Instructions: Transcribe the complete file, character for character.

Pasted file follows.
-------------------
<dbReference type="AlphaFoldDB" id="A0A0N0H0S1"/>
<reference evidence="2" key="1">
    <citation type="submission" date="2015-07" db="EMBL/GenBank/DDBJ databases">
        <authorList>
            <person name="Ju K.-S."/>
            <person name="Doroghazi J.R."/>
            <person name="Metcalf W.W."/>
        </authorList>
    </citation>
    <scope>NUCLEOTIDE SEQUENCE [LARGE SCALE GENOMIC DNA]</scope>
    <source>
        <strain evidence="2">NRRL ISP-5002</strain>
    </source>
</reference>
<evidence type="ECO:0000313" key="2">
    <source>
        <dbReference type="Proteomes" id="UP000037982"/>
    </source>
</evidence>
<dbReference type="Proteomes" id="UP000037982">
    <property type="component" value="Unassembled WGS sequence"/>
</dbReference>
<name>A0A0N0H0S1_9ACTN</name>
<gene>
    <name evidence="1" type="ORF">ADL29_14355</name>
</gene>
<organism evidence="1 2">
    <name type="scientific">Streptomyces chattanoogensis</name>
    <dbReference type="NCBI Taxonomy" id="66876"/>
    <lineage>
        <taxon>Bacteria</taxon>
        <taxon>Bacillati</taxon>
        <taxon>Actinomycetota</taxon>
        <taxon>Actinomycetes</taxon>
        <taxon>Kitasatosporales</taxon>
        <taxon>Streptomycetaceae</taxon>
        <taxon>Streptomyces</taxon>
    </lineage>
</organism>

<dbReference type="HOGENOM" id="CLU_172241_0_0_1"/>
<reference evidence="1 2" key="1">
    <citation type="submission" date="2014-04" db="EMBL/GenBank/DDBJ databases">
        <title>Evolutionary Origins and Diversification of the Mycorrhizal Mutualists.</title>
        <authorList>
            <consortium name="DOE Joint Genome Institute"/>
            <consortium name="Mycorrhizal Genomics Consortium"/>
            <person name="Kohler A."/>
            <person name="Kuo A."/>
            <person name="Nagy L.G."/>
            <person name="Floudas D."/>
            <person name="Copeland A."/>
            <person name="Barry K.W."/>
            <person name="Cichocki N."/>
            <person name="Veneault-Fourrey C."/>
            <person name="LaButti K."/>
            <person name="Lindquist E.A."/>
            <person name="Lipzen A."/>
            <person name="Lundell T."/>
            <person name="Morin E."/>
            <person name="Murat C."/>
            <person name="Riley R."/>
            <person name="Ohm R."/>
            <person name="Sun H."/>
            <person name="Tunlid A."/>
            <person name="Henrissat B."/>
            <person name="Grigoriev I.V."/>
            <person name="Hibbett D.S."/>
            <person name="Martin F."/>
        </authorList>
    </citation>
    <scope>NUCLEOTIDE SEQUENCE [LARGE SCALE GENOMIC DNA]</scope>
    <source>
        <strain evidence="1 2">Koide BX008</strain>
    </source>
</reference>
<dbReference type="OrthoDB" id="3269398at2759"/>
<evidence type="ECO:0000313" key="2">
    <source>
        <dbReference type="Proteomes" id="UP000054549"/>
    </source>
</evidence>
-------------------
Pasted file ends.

<dbReference type="AlphaFoldDB" id="A0A0N0H0S1"/>
<reference evidence="2" key="1">
    <citation type="submission" date="2015-07" db="EMBL/GenBank/DDBJ databases">
        <authorList>
            <person name="Ju K.-S."/>
            <person name="Doroghazi J.R."/>
            <person name="Metcalf W.W."/>
        </authorList>
    </citation>
    <scope>NUCLEOTIDE SEQUENCE [LARGE SCALE GENOMIC DNA]</scope>
    <source>
        <strain evidence="2">NRRL ISP-5002</strain>
    </source>
</reference>
<evidence type="ECO:0000313" key="2">
    <source>
        <dbReference type="Proteomes" id="UP000037982"/>
    </source>
</evidence>
<dbReference type="Proteomes" id="UP000037982">
    <property type="component" value="Unassembled WGS sequence"/>
</dbReference>
<name>A0A0N0H0S1_9ACTN</name>
<gene>
    <name evidence="1" type="ORF">ADL29_14355</name>
</gene>
<organism evidence="1 2">
    <name type="scientific">Streptomyces chattanoogensis</name>
    <dbReference type="NCBI Taxonomy" id="66876"/>
    <lineage>
        <taxon>Bacteria</taxon>
        <taxon>Bacillati</taxon>
        <taxon>Actinomycetota</taxon>
        <taxon>Actinomycetes</taxon>
        <taxon>Kitasatosporales</taxon>
        <taxon>Streptomycetaceae</taxon>
        <taxon>Streptomyces</taxon>
    </lineage>
</organism>

<dbReference type="HOGENOM" id="CLU_172241_0_0_1"/>
<reference evidence="1 2" key="1">
    <citation type="submission" date="2014-04" db="EMBL/GenBank/DDBJ databases">
        <title>Evolutionary Origins and Diversification of the Mycorrhizal Mutualists.</title>
        <authorList>
            <consortium name="DOE Joint Genome Institute"/>
            <consortium name="Mycorrhizal Genomics Consortium"/>
            <person name="Kohler A."/>
            <person name="Kuo A."/>
            <person name="Nagy L.G."/>
            <person name="Floudas D."/>
            <person name="Copeland A."/>
            <person name="Barry K.W."/>
            <person name="Cichocki N."/>
            <person name="Veneault-Fourrey C."/>
            <person name="LaButti K."/>
            <person name="Lindquist E.A."/>
            <person name="Lipzen A."/>
            <person name="Lundell T."/>
            <person name="Morin E."/>
            <person name="Murat C."/>
            <person name="Riley R."/>
            <person name="Ohm R."/>
            <person name="Sun H."/>
            <person name="Tunlid A."/>
            <person name="Henrissat B."/>
            <person name="Grigoriev I.V."/>
            <person name="Hibbett D.S."/>
            <person name="Martin F."/>
        </authorList>
    </citation>
    <scope>NUCLEOTIDE SEQUENCE [LARGE SCALE GENOMIC DNA]</scope>
    <source>
        <strain evidence="1 2">Koide BX008</strain>
    </source>
</reference>
<dbReference type="OrthoDB" id="3269398at2759"/>
<evidence type="ECO:0000313" key="2">
    <source>
        <dbReference type="Proteomes" id="UP000054549"/>
    </source>
</evidence>